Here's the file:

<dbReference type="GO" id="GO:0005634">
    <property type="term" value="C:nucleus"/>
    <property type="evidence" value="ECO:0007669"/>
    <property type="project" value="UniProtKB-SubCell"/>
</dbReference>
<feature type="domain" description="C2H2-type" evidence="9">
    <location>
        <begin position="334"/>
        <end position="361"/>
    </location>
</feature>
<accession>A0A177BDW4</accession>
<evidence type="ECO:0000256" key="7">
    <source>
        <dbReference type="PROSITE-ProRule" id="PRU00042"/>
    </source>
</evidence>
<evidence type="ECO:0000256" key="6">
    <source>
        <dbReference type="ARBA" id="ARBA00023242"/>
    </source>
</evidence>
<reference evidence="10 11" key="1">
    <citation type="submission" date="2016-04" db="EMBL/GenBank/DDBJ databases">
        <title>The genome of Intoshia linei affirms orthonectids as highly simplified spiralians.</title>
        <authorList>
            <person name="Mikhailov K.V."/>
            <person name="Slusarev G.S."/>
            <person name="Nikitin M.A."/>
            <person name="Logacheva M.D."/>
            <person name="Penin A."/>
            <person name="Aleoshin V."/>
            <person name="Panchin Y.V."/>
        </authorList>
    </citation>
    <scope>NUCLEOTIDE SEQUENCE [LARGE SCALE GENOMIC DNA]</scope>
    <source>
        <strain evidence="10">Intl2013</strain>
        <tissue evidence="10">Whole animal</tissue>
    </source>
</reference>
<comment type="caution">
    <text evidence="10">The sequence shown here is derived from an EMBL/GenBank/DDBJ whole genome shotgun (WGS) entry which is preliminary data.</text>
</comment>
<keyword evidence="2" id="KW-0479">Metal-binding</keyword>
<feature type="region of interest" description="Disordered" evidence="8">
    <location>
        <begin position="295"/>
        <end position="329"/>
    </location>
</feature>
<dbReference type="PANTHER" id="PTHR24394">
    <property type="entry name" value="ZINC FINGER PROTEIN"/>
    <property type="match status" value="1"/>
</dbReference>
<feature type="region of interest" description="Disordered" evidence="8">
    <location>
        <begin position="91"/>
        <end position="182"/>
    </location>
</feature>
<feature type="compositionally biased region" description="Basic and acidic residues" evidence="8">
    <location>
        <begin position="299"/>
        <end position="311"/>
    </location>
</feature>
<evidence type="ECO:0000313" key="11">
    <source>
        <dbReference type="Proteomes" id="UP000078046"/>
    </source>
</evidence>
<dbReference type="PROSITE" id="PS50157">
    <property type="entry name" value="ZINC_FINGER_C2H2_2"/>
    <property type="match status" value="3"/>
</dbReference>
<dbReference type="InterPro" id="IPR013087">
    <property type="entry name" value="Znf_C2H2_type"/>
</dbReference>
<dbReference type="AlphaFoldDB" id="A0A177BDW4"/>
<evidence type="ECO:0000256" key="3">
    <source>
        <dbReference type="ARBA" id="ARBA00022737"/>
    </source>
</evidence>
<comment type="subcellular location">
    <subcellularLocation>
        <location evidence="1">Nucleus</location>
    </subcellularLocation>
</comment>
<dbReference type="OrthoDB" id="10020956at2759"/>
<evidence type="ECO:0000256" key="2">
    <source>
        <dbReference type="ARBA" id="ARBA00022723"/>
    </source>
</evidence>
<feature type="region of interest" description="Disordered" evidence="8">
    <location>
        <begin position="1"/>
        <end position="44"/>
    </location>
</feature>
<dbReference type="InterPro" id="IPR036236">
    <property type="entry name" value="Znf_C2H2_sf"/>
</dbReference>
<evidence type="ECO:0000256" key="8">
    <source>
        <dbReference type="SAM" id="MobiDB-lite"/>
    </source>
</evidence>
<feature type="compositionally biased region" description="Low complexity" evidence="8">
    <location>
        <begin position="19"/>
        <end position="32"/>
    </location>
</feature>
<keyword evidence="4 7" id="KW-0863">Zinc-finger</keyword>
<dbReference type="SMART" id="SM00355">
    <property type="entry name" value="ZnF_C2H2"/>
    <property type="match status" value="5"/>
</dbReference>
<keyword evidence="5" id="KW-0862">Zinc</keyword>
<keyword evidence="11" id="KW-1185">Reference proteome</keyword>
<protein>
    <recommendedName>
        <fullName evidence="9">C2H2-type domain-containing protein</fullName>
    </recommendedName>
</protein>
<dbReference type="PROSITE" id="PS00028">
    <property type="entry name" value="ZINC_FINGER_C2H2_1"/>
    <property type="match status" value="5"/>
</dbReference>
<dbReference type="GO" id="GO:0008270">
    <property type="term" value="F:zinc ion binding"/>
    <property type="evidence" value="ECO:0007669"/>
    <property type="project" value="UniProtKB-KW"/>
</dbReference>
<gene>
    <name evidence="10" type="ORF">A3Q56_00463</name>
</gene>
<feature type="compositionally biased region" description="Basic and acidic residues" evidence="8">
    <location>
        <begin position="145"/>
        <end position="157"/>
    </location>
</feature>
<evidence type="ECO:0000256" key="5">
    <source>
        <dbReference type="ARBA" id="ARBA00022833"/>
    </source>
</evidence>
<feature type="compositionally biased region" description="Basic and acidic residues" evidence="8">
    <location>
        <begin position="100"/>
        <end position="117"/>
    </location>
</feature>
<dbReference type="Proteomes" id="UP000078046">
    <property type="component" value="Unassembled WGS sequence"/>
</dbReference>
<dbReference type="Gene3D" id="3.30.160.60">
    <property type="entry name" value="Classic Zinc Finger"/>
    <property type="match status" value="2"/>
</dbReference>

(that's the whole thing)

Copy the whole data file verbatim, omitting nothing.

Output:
<dbReference type="GO" id="GO:0005634">
    <property type="term" value="C:nucleus"/>
    <property type="evidence" value="ECO:0007669"/>
    <property type="project" value="UniProtKB-SubCell"/>
</dbReference>
<feature type="domain" description="C2H2-type" evidence="9">
    <location>
        <begin position="334"/>
        <end position="361"/>
    </location>
</feature>
<accession>A0A177BDW4</accession>
<evidence type="ECO:0000256" key="7">
    <source>
        <dbReference type="PROSITE-ProRule" id="PRU00042"/>
    </source>
</evidence>
<evidence type="ECO:0000256" key="6">
    <source>
        <dbReference type="ARBA" id="ARBA00023242"/>
    </source>
</evidence>
<reference evidence="10 11" key="1">
    <citation type="submission" date="2016-04" db="EMBL/GenBank/DDBJ databases">
        <title>The genome of Intoshia linei affirms orthonectids as highly simplified spiralians.</title>
        <authorList>
            <person name="Mikhailov K.V."/>
            <person name="Slusarev G.S."/>
            <person name="Nikitin M.A."/>
            <person name="Logacheva M.D."/>
            <person name="Penin A."/>
            <person name="Aleoshin V."/>
            <person name="Panchin Y.V."/>
        </authorList>
    </citation>
    <scope>NUCLEOTIDE SEQUENCE [LARGE SCALE GENOMIC DNA]</scope>
    <source>
        <strain evidence="10">Intl2013</strain>
        <tissue evidence="10">Whole animal</tissue>
    </source>
</reference>
<comment type="caution">
    <text evidence="10">The sequence shown here is derived from an EMBL/GenBank/DDBJ whole genome shotgun (WGS) entry which is preliminary data.</text>
</comment>
<keyword evidence="2" id="KW-0479">Metal-binding</keyword>
<feature type="region of interest" description="Disordered" evidence="8">
    <location>
        <begin position="295"/>
        <end position="329"/>
    </location>
</feature>
<dbReference type="PANTHER" id="PTHR24394">
    <property type="entry name" value="ZINC FINGER PROTEIN"/>
    <property type="match status" value="1"/>
</dbReference>
<feature type="region of interest" description="Disordered" evidence="8">
    <location>
        <begin position="91"/>
        <end position="182"/>
    </location>
</feature>
<feature type="compositionally biased region" description="Basic and acidic residues" evidence="8">
    <location>
        <begin position="299"/>
        <end position="311"/>
    </location>
</feature>
<evidence type="ECO:0000313" key="11">
    <source>
        <dbReference type="Proteomes" id="UP000078046"/>
    </source>
</evidence>
<dbReference type="PROSITE" id="PS50157">
    <property type="entry name" value="ZINC_FINGER_C2H2_2"/>
    <property type="match status" value="3"/>
</dbReference>
<dbReference type="InterPro" id="IPR013087">
    <property type="entry name" value="Znf_C2H2_type"/>
</dbReference>
<dbReference type="AlphaFoldDB" id="A0A177BDW4"/>
<evidence type="ECO:0000256" key="3">
    <source>
        <dbReference type="ARBA" id="ARBA00022737"/>
    </source>
</evidence>
<comment type="subcellular location">
    <subcellularLocation>
        <location evidence="1">Nucleus</location>
    </subcellularLocation>
</comment>
<dbReference type="OrthoDB" id="10020956at2759"/>
<evidence type="ECO:0000256" key="2">
    <source>
        <dbReference type="ARBA" id="ARBA00022723"/>
    </source>
</evidence>
<feature type="region of interest" description="Disordered" evidence="8">
    <location>
        <begin position="1"/>
        <end position="44"/>
    </location>
</feature>
<dbReference type="InterPro" id="IPR036236">
    <property type="entry name" value="Znf_C2H2_sf"/>
</dbReference>
<evidence type="ECO:0000256" key="8">
    <source>
        <dbReference type="SAM" id="MobiDB-lite"/>
    </source>
</evidence>
<feature type="compositionally biased region" description="Low complexity" evidence="8">
    <location>
        <begin position="19"/>
        <end position="32"/>
    </location>
</feature>
<keyword evidence="4 7" id="KW-0863">Zinc-finger</keyword>
<dbReference type="SMART" id="SM00355">
    <property type="entry name" value="ZnF_C2H2"/>
    <property type="match status" value="5"/>
</dbReference>
<keyword evidence="5" id="KW-0862">Zinc</keyword>
<keyword evidence="11" id="KW-1185">Reference proteome</keyword>
<protein>
    <recommendedName>
        <fullName evidence="9">C2H2-type domain-containing protein</fullName>
    </recommendedName>
</protein>
<dbReference type="PROSITE" id="PS00028">
    <property type="entry name" value="ZINC_FINGER_C2H2_1"/>
    <property type="match status" value="5"/>
</dbReference>
<dbReference type="GO" id="GO:0008270">
    <property type="term" value="F:zinc ion binding"/>
    <property type="evidence" value="ECO:0007669"/>
    <property type="project" value="UniProtKB-KW"/>
</dbReference>
<gene>
    <name evidence="10" type="ORF">A3Q56_00463</name>
</gene>
<feature type="compositionally biased region" description="Basic and acidic residues" evidence="8">
    <location>
        <begin position="145"/>
        <end position="157"/>
    </location>
</feature>
<evidence type="ECO:0000256" key="5">
    <source>
        <dbReference type="ARBA" id="ARBA00022833"/>
    </source>
</evidence>
<feature type="compositionally biased region" description="Basic and acidic residues" evidence="8">
    <location>
        <begin position="100"/>
        <end position="117"/>
    </location>
</feature>
<dbReference type="Proteomes" id="UP000078046">
    <property type="component" value="Unassembled WGS sequence"/>
</dbReference>
<dbReference type="Gene3D" id="3.30.160.60">
    <property type="entry name" value="Classic Zinc Finger"/>
    <property type="match status" value="2"/>
</dbReference>